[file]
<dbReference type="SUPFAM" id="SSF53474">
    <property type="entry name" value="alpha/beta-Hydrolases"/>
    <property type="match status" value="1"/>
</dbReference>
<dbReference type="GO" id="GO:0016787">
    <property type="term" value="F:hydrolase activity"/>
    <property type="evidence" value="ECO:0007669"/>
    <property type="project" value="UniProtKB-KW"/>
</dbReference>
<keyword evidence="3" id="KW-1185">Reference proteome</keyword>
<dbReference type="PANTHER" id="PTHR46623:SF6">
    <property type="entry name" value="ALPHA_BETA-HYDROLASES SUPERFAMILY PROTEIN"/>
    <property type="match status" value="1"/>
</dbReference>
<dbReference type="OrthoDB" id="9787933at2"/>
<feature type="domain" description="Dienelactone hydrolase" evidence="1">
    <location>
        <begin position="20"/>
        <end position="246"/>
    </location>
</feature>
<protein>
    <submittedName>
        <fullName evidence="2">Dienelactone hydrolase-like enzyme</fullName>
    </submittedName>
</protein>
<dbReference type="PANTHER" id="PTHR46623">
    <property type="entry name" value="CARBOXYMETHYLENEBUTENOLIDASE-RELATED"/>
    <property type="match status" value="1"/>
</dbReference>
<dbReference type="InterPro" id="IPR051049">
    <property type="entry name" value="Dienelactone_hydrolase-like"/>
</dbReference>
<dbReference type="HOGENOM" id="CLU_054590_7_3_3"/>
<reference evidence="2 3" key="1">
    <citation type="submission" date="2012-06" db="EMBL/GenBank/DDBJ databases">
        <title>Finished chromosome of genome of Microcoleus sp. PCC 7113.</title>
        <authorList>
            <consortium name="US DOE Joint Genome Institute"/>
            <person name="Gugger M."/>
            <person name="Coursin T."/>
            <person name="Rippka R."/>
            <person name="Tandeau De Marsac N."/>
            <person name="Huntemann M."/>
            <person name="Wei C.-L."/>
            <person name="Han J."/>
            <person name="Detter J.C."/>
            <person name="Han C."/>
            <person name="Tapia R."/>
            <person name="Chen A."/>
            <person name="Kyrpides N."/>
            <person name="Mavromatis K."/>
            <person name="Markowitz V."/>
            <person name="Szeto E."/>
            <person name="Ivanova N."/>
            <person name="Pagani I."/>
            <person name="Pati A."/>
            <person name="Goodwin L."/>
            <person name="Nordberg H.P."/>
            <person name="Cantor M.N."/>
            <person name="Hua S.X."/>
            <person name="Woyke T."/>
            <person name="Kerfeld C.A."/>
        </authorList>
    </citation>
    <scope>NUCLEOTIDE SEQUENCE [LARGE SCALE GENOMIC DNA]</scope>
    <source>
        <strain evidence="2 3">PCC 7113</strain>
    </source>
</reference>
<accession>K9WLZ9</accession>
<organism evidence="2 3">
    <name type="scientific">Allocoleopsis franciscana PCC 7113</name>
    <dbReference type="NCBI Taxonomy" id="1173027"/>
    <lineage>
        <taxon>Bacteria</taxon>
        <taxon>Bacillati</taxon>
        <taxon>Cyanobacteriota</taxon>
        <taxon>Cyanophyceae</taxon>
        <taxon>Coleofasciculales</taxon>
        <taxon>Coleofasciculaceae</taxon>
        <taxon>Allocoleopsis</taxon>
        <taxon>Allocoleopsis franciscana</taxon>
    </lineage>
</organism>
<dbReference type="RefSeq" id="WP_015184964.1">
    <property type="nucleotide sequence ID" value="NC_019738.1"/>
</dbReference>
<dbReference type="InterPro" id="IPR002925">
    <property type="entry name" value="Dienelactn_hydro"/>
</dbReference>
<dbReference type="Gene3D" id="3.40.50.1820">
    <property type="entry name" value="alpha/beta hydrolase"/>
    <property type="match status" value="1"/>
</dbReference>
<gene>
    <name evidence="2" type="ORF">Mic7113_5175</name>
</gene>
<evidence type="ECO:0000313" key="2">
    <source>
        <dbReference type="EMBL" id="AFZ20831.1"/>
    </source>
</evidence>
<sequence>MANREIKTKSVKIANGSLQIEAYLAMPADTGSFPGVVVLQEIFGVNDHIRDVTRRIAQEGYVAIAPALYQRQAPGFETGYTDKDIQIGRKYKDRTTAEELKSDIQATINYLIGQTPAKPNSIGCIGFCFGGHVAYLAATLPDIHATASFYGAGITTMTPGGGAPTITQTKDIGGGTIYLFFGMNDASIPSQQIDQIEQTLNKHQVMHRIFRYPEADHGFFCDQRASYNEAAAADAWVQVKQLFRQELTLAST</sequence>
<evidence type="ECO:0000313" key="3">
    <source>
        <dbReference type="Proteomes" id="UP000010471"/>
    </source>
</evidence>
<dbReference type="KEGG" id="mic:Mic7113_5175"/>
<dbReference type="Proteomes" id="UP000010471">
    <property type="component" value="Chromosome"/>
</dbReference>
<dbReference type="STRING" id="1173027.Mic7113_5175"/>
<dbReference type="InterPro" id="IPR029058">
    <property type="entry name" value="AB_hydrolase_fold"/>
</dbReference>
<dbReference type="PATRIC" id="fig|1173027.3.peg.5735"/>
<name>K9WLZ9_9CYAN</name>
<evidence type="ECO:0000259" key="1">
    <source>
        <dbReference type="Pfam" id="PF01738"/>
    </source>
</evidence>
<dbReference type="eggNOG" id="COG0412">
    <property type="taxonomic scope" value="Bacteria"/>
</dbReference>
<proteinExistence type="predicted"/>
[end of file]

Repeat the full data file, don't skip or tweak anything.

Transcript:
<dbReference type="SUPFAM" id="SSF53474">
    <property type="entry name" value="alpha/beta-Hydrolases"/>
    <property type="match status" value="1"/>
</dbReference>
<dbReference type="GO" id="GO:0016787">
    <property type="term" value="F:hydrolase activity"/>
    <property type="evidence" value="ECO:0007669"/>
    <property type="project" value="UniProtKB-KW"/>
</dbReference>
<keyword evidence="3" id="KW-1185">Reference proteome</keyword>
<dbReference type="PANTHER" id="PTHR46623:SF6">
    <property type="entry name" value="ALPHA_BETA-HYDROLASES SUPERFAMILY PROTEIN"/>
    <property type="match status" value="1"/>
</dbReference>
<dbReference type="OrthoDB" id="9787933at2"/>
<feature type="domain" description="Dienelactone hydrolase" evidence="1">
    <location>
        <begin position="20"/>
        <end position="246"/>
    </location>
</feature>
<protein>
    <submittedName>
        <fullName evidence="2">Dienelactone hydrolase-like enzyme</fullName>
    </submittedName>
</protein>
<dbReference type="PANTHER" id="PTHR46623">
    <property type="entry name" value="CARBOXYMETHYLENEBUTENOLIDASE-RELATED"/>
    <property type="match status" value="1"/>
</dbReference>
<dbReference type="InterPro" id="IPR051049">
    <property type="entry name" value="Dienelactone_hydrolase-like"/>
</dbReference>
<dbReference type="HOGENOM" id="CLU_054590_7_3_3"/>
<reference evidence="2 3" key="1">
    <citation type="submission" date="2012-06" db="EMBL/GenBank/DDBJ databases">
        <title>Finished chromosome of genome of Microcoleus sp. PCC 7113.</title>
        <authorList>
            <consortium name="US DOE Joint Genome Institute"/>
            <person name="Gugger M."/>
            <person name="Coursin T."/>
            <person name="Rippka R."/>
            <person name="Tandeau De Marsac N."/>
            <person name="Huntemann M."/>
            <person name="Wei C.-L."/>
            <person name="Han J."/>
            <person name="Detter J.C."/>
            <person name="Han C."/>
            <person name="Tapia R."/>
            <person name="Chen A."/>
            <person name="Kyrpides N."/>
            <person name="Mavromatis K."/>
            <person name="Markowitz V."/>
            <person name="Szeto E."/>
            <person name="Ivanova N."/>
            <person name="Pagani I."/>
            <person name="Pati A."/>
            <person name="Goodwin L."/>
            <person name="Nordberg H.P."/>
            <person name="Cantor M.N."/>
            <person name="Hua S.X."/>
            <person name="Woyke T."/>
            <person name="Kerfeld C.A."/>
        </authorList>
    </citation>
    <scope>NUCLEOTIDE SEQUENCE [LARGE SCALE GENOMIC DNA]</scope>
    <source>
        <strain evidence="2 3">PCC 7113</strain>
    </source>
</reference>
<accession>K9WLZ9</accession>
<organism evidence="2 3">
    <name type="scientific">Allocoleopsis franciscana PCC 7113</name>
    <dbReference type="NCBI Taxonomy" id="1173027"/>
    <lineage>
        <taxon>Bacteria</taxon>
        <taxon>Bacillati</taxon>
        <taxon>Cyanobacteriota</taxon>
        <taxon>Cyanophyceae</taxon>
        <taxon>Coleofasciculales</taxon>
        <taxon>Coleofasciculaceae</taxon>
        <taxon>Allocoleopsis</taxon>
        <taxon>Allocoleopsis franciscana</taxon>
    </lineage>
</organism>
<dbReference type="RefSeq" id="WP_015184964.1">
    <property type="nucleotide sequence ID" value="NC_019738.1"/>
</dbReference>
<dbReference type="InterPro" id="IPR002925">
    <property type="entry name" value="Dienelactn_hydro"/>
</dbReference>
<dbReference type="Gene3D" id="3.40.50.1820">
    <property type="entry name" value="alpha/beta hydrolase"/>
    <property type="match status" value="1"/>
</dbReference>
<gene>
    <name evidence="2" type="ORF">Mic7113_5175</name>
</gene>
<evidence type="ECO:0000313" key="2">
    <source>
        <dbReference type="EMBL" id="AFZ20831.1"/>
    </source>
</evidence>
<sequence>MANREIKTKSVKIANGSLQIEAYLAMPADTGSFPGVVVLQEIFGVNDHIRDVTRRIAQEGYVAIAPALYQRQAPGFETGYTDKDIQIGRKYKDRTTAEELKSDIQATINYLIGQTPAKPNSIGCIGFCFGGHVAYLAATLPDIHATASFYGAGITTMTPGGGAPTITQTKDIGGGTIYLFFGMNDASIPSQQIDQIEQTLNKHQVMHRIFRYPEADHGFFCDQRASYNEAAAADAWVQVKQLFRQELTLAST</sequence>
<evidence type="ECO:0000313" key="3">
    <source>
        <dbReference type="Proteomes" id="UP000010471"/>
    </source>
</evidence>
<dbReference type="KEGG" id="mic:Mic7113_5175"/>
<dbReference type="Proteomes" id="UP000010471">
    <property type="component" value="Chromosome"/>
</dbReference>
<dbReference type="STRING" id="1173027.Mic7113_5175"/>
<dbReference type="InterPro" id="IPR029058">
    <property type="entry name" value="AB_hydrolase_fold"/>
</dbReference>
<dbReference type="PATRIC" id="fig|1173027.3.peg.5735"/>
<name>K9WLZ9_9CYAN</name>
<evidence type="ECO:0000259" key="1">
    <source>
        <dbReference type="Pfam" id="PF01738"/>
    </source>
</evidence>
<dbReference type="eggNOG" id="COG0412">
    <property type="taxonomic scope" value="Bacteria"/>
</dbReference>
<proteinExistence type="predicted"/>